“Evidence for a changing climate abounds, from the top of the atmosphere to the depths of the oceans,” a draft of the report states. A copy of it was obtained by The New York Times.

The authors note that thousands of studies, conducted by tens of thousands of scientists, have documented climate changes on land and in the air. “Many lines of evidence demonstrate that human activities, especially emissions of greenhouse (heat-trapping) gases, are primarily responsible for recent observed climate change,” they wrote.

The report was completed this year and is a special science section of the National Climate Assessment, which is congressionally mandated every four years. The National Academy of Sciences has signed off on the draft report, and the authors are awaiting permission from the Trump administration to release it.

Except that in reality, there was no such suspense surrounding the publication of the report; it had already been released. The New York Times had just spectacularly failed to do its homework. I quickly found this out when I searched for more information on the report that hadn’t been aware of.

In fact, the report has been available and open to public comment as of the end of last year and can be downloaded in its final draft here.

Almost everybody else caught on immediately and The New York Times apologized. The Washington Post commented on the mistake:

The New York Times on Wednesday appended a correction to a story about a climate change study:

Correction: August 9, 2017
An article on Tuesday about a sweeping federal climate change report referred incorrectly to the availability of the report. While it was not widely publicized, the report was uploaded by the nonprofit Internet Archive in January; it was not first made public by The New York Times.

That correction, which sits at the foot of the story, dutifully straightens out the record. Yet given the magnitude of the screw-up, it should sit atop the story, surrounded by red flashing lights and perhaps an audio track to instruct readers: Warning: This story once peddled a faulty and damaging premise.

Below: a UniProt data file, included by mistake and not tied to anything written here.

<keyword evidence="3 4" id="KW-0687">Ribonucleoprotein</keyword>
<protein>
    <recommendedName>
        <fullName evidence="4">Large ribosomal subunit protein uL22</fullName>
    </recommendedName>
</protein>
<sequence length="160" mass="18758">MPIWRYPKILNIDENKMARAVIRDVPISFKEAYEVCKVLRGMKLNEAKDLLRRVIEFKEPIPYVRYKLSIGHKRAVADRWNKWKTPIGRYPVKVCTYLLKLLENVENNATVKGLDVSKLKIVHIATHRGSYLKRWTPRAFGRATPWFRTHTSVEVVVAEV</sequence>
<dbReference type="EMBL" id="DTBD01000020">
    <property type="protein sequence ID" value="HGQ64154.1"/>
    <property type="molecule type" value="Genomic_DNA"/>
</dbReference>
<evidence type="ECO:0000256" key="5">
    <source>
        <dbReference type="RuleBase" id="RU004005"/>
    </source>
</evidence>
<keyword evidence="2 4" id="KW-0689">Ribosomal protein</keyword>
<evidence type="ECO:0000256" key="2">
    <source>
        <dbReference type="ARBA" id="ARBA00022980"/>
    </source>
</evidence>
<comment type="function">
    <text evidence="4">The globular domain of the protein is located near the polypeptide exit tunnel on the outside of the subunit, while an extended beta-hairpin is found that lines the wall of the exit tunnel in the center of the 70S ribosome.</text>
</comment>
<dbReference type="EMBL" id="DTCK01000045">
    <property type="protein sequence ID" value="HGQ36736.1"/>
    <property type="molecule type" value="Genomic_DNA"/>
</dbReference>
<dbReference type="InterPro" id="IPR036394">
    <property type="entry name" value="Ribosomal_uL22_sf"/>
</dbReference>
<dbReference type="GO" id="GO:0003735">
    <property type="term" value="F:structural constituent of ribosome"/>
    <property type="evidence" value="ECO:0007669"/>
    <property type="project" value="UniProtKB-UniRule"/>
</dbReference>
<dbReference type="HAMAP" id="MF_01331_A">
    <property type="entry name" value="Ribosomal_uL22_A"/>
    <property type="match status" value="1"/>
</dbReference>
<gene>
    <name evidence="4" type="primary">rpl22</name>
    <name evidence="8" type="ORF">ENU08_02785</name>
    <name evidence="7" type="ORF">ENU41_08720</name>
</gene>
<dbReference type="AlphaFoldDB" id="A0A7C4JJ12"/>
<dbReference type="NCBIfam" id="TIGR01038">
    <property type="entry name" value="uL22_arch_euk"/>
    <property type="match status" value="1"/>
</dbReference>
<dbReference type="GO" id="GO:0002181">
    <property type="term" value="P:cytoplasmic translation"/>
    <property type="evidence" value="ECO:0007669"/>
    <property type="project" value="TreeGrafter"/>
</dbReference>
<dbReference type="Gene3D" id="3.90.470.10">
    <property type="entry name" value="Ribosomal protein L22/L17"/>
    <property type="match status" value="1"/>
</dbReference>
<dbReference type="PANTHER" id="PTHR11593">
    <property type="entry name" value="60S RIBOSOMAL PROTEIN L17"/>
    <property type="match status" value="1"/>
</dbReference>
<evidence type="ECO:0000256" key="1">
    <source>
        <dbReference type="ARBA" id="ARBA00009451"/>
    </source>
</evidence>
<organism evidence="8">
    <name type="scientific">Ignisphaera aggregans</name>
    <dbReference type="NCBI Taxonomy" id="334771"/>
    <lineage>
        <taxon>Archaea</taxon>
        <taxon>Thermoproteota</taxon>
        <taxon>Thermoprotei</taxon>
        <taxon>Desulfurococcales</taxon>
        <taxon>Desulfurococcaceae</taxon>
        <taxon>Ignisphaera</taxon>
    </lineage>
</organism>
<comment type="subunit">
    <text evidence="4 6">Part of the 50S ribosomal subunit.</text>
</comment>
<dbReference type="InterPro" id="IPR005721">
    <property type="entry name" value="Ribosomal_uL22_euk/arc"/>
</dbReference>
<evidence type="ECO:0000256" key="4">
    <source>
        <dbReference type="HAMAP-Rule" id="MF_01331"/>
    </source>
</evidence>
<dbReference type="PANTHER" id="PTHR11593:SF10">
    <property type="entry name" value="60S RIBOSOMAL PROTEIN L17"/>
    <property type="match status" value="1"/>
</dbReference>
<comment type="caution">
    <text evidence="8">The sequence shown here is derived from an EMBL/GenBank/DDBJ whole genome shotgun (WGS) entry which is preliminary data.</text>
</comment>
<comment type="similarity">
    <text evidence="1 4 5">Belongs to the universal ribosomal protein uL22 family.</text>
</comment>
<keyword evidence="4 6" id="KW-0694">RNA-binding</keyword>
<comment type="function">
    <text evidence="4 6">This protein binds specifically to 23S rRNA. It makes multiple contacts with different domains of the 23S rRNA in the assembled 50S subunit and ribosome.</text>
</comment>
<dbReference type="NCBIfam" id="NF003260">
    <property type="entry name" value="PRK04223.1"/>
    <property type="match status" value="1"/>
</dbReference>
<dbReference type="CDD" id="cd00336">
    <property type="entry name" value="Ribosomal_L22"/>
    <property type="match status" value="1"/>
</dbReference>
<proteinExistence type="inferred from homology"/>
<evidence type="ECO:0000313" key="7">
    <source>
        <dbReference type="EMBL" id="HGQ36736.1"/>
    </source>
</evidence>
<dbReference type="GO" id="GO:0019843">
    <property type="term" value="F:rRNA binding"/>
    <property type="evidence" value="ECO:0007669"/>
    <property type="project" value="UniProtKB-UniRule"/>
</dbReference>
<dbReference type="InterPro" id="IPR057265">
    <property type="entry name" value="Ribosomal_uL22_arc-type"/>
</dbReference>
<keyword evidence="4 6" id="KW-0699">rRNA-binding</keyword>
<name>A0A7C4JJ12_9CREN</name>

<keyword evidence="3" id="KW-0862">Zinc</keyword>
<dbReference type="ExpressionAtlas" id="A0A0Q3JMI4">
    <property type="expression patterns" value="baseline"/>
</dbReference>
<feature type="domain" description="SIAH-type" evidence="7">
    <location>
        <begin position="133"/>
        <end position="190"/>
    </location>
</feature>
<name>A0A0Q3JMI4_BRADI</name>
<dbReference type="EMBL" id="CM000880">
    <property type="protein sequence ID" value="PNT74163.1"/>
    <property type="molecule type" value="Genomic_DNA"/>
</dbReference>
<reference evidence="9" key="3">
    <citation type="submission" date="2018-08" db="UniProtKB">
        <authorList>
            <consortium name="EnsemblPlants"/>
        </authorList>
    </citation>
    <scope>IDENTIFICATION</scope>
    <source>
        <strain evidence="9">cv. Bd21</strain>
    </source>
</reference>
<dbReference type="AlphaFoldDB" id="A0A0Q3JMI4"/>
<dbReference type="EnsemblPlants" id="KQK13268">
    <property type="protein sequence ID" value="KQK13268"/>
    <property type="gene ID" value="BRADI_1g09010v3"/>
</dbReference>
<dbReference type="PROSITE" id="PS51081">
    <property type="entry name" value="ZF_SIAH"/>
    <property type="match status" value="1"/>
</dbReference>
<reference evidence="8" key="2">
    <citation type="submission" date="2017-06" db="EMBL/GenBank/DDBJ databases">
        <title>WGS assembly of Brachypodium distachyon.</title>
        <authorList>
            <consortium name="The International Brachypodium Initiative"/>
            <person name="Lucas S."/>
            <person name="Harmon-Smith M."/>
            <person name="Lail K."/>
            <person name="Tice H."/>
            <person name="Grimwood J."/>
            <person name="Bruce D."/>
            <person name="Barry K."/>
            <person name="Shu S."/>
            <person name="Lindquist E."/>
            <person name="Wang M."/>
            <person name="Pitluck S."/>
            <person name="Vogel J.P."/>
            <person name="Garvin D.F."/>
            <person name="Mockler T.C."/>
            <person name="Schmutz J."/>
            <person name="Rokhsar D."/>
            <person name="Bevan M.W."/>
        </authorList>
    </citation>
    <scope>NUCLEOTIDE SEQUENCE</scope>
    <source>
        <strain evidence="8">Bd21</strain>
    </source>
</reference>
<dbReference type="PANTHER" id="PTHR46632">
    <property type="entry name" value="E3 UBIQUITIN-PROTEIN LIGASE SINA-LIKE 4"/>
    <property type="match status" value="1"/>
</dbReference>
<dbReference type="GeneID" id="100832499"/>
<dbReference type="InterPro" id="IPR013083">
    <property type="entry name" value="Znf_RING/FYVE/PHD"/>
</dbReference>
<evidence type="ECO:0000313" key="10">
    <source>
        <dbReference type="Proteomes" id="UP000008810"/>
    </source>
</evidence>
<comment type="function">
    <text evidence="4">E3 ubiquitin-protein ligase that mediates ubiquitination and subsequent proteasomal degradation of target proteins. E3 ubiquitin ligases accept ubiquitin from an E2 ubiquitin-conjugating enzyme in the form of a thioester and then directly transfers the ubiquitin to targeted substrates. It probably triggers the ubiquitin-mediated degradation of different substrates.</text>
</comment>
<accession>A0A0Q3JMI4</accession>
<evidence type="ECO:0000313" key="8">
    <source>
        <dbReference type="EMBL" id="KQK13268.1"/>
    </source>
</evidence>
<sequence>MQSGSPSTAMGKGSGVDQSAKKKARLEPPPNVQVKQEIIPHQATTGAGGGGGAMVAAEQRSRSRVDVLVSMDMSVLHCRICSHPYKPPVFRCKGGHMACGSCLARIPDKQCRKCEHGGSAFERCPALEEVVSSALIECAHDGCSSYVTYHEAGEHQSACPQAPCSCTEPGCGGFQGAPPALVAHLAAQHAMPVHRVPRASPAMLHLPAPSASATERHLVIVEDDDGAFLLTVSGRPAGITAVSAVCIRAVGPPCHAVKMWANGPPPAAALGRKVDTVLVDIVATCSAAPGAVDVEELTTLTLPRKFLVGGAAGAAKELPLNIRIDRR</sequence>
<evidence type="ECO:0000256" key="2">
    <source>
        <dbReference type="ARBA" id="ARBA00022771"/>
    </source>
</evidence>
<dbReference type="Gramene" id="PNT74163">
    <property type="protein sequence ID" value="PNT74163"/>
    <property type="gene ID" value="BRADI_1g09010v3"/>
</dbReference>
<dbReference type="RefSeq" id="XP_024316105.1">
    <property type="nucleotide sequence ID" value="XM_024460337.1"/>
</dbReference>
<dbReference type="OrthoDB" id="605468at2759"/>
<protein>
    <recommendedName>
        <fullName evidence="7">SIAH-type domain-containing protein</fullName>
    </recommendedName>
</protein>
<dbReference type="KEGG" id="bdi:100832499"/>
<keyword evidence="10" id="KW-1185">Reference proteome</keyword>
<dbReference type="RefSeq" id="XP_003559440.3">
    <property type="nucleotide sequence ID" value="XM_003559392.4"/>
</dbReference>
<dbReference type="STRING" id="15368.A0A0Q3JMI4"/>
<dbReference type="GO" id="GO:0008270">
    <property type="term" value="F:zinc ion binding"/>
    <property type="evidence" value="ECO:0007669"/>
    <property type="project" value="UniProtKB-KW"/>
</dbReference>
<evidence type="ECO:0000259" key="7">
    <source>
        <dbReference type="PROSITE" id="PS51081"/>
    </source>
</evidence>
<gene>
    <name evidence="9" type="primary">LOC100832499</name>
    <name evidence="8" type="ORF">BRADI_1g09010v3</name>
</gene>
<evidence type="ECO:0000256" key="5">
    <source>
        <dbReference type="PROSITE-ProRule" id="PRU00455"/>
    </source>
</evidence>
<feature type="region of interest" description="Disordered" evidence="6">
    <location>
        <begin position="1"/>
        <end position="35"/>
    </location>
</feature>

The report is long (close to 700 pages) but I’m including the Table of Contents and some of the background of its publication for your reference.

The report is certainly up to date regarding the extent of climate change, future forecasts, and evidence of the key role that humans are playing in the process. It seems counterintuitive that this is an official document of the US Government issued under the same administration that claimed climate change was a Chinese Hoax and that just removed our country from the only international agreement to try to mitigate the human impact on the problem. As I said, the report was opened to the public before the new administration took office. This week the White House Office of Science and Technology must decide whether to approve the final version. The White House has plenty of time to insert its own perspective.

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About climatechangefork

Micha Tomkiewicz, Ph.D., is a professor of physics in the Department of Physics, Brooklyn College, the City University of New York. He is also a professor of physics and chemistry in the School for Graduate Studies of the City University of New York. In addition, he is the founding-director of the Environmental Studies Program at Brooklyn College as well as director of the Electrochemistry Institute at that same institution.